Pit and fissure sealants are recommended for permanent and primary teeth that have risk of developing dental caries2,13,16. Bravo et al.2 (1996) observed that children with high dental caries incidence had a lower degree of resin sealant retention. This occurrence suggests that the use of resin sealants in Public Health Programs requires a greater number of dental visits in order to check and reapply the sealant, thus increasing the cost of the program. Studies that have evaluated the retention of glass ionomer cement used as sealant showed discrepant results, although all of them demonstrated that it was inferior to resin-based sealants9,22. The cariostatic effects of the glass ionomer material is due to its fluoride release8,11,12,25. Therefore, in relation to caries prevention, the loss of this material is of lesser importance and does not interfere with its effect, since scientific investigation has shown that the aim of these types of sealants is not exclusively to function as a mechanical barrier. In addition, there is the fact that some material may still remain in the pit and fissures19, despite the appearance of the sealant being lost.

Other facts to consider, when using sealants, are the incipient caries lesions on fissures and the difficulty of their adequate diagnosis17. The probable consequence of this is the inadvertent use of sealants on many caries lesions; yet, the use of resin sealant is not contraindicated in the presence of incipient caries lesions in regard to adhesion, as seen by van Dorp, ten Cate29 (1987), or to the arrest of the lesion, as observed by Mertz-Fairhurst et al.20 (1998). This type of prevention mechanism has been greatly studied on smooth surfaces, but studies on the occlusal surface are scarce7,8,15.

A wide range of techniques have been used or especially developed to measure the changes occurring in the tissue. Among these are tests to quantify changes in physical properties, such as hardness, or to measure changes in the chemical composition5.

The aim of this study was to evaluate enamel remineralization at the margins of the fissures of human third molars sealed with a glass ionomer cement Fuji IX (GC Corporation, Tokyo - Japan) or with a Bis-GMA sealant (Delton - Dentsply), through Knoop’s microhardness analysis.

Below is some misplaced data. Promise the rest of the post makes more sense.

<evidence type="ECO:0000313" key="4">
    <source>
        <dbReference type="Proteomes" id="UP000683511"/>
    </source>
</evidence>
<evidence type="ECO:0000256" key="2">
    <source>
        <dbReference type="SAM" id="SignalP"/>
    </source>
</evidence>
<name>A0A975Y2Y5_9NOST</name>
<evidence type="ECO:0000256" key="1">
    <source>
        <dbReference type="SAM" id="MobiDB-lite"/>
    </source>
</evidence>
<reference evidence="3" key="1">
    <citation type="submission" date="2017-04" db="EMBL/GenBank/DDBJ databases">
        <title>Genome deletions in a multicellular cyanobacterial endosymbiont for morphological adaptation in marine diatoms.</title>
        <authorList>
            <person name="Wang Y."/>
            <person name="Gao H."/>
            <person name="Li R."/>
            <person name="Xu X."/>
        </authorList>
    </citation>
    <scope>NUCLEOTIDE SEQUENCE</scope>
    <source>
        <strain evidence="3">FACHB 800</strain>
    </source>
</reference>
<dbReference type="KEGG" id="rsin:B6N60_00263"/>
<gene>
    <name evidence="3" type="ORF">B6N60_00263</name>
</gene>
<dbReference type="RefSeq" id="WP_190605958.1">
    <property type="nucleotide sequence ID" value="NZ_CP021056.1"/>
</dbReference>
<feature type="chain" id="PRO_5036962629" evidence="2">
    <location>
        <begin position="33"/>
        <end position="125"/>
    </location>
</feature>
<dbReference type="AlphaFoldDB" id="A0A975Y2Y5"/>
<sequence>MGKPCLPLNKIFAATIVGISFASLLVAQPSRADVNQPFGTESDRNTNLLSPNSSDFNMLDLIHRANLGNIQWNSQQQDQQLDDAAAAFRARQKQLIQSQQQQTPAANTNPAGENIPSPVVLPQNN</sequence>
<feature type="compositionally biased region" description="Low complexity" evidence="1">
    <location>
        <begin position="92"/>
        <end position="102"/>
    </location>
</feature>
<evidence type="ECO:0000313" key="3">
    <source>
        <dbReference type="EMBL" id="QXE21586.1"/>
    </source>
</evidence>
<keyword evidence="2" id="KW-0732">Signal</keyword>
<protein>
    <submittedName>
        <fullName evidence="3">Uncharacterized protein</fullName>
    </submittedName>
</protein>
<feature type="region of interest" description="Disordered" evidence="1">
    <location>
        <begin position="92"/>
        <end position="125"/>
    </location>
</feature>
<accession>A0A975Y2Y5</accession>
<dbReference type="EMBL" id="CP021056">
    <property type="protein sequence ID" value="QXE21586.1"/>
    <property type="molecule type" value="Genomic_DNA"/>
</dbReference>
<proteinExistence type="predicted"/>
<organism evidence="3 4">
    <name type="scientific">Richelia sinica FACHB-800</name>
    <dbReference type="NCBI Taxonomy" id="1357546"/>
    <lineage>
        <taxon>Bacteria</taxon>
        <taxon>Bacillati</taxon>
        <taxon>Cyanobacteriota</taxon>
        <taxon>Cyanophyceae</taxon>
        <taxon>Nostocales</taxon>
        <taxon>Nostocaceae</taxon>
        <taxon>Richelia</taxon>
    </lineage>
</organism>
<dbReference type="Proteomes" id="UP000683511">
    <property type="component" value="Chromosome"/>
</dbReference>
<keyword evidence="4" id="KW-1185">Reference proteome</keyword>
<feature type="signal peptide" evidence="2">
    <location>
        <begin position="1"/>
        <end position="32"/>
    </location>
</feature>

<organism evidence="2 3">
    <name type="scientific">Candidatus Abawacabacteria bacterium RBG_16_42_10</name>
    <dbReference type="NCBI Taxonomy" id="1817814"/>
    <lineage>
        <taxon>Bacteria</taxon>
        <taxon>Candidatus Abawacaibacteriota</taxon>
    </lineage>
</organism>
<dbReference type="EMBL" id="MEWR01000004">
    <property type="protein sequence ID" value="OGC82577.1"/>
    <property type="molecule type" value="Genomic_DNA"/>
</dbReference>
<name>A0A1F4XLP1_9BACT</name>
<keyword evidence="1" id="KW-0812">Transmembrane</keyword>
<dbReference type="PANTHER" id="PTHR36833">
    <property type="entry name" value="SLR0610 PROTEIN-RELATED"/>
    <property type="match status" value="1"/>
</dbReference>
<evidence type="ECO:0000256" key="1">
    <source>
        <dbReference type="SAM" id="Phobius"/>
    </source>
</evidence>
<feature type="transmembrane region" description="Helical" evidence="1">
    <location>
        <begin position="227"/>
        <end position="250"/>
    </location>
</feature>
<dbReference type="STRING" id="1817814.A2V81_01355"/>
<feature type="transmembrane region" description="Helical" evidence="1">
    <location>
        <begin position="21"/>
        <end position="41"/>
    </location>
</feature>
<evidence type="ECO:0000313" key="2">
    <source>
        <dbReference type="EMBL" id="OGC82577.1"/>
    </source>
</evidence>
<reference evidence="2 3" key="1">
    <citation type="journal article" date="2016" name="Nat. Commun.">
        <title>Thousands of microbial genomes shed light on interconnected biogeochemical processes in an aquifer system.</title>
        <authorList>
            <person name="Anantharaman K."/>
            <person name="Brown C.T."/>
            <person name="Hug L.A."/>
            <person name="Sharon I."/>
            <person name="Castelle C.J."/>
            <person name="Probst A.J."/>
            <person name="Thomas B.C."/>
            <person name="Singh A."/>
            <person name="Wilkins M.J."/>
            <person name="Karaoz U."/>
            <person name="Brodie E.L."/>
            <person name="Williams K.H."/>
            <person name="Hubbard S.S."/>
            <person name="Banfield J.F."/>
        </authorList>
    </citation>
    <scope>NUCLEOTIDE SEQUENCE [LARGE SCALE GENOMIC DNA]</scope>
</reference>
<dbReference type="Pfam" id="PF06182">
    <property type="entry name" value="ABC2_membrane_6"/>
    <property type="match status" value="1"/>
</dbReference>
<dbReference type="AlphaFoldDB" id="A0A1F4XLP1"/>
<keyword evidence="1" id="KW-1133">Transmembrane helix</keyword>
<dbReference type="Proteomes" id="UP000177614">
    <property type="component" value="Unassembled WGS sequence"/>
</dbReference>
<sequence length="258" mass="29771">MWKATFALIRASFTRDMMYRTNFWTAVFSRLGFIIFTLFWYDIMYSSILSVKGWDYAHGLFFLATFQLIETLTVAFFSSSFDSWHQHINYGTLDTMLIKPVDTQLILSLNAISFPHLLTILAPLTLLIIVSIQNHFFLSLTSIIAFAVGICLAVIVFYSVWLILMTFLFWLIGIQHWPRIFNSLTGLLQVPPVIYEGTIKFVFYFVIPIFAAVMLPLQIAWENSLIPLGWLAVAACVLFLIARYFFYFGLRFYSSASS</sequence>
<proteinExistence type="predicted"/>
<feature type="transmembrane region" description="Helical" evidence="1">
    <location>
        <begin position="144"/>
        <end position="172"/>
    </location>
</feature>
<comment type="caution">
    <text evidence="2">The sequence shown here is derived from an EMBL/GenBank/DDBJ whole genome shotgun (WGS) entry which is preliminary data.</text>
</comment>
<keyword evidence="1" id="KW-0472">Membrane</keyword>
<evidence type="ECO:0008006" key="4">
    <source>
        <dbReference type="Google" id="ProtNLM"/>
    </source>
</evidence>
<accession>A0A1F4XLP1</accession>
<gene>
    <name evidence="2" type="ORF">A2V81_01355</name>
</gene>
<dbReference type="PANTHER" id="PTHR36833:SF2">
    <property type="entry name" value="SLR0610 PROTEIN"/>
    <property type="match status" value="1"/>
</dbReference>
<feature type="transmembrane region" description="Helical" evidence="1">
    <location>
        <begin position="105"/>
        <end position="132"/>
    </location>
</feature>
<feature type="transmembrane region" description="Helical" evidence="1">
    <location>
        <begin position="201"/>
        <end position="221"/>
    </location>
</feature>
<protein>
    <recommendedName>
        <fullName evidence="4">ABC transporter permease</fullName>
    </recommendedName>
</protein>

Figure 1 provides an overview of the experiment. This research project was submitted to and authorized by the Commitee of Ethical Aspects in Dental Research, School of Dentistry, University of São Paulo. This was an in situ crossover study consisting of two thirty-day periods with a week’s interval in between. Ten volunteers were chosen to participate in the study according to the criterion of Featherstone, Zero6 (1992). The volunteers received intra-oral devices with demineralized enamel specimens of the occlusal surfaces of extracted human third molars. Four experimental treatment procedures and one control were randomly assigned to the volunteers’ specimens. The experimental treatments were as follows:

• Group I – caries free control (sound). Samples without artificial caries lesions and maintained outside the mouth.
• Group II – artificial caries control. Samples with artificial caries lesions but with no sealant and maintained outside the mouth.
• Group III – samples with artificial caries lesion and sealed with Delton, placed in the intra-oral device.
• Group IV – sample with artificial caries lesion sealed with Fuji IX, placed in the intra oral device.
• Group V – artificial caries control without sealant, samples with artificial caries lesions and no sealant, and placed in the intra-oral device.



Twenty extracted, sound third molars, with more than 2/3 of root formation, were cleaned of gross debris and stored in a 1% solution of formaldehyde (pH = 7) and maintained under refrigeration until they were used, approximately 3 months later. Samples of the occlusal surfaces measuring 1.5 mm in the mesiodistal direction and 4 mm in the buccolingual direction were obtained using a water-cooled diamond blade (Figure 1). The samples had an area of aproximately 6 mm2. All samples were stored in a humidifier for one week and cleaned with distilled water and pumice. From 12 third molars, four samples were obtained from each tooth, and from the remaining eigth teeth, five samples were obtained from each tooth, thus, producing a total of 88 samples. The samples were randomly divided among the five Groups mentioned previously. Groups I, II, III and IV had 20 samples each, and Group V had eight samples. This occurred because not always all third molars had five samples available. From some teeth, only four samples could be obtained, as described previously. For the artificial caries-free group (Group I), one sample of each tooth was maintained at room temperature in the humid environment specified earlier. All other samples were submitted to the artificial caries process.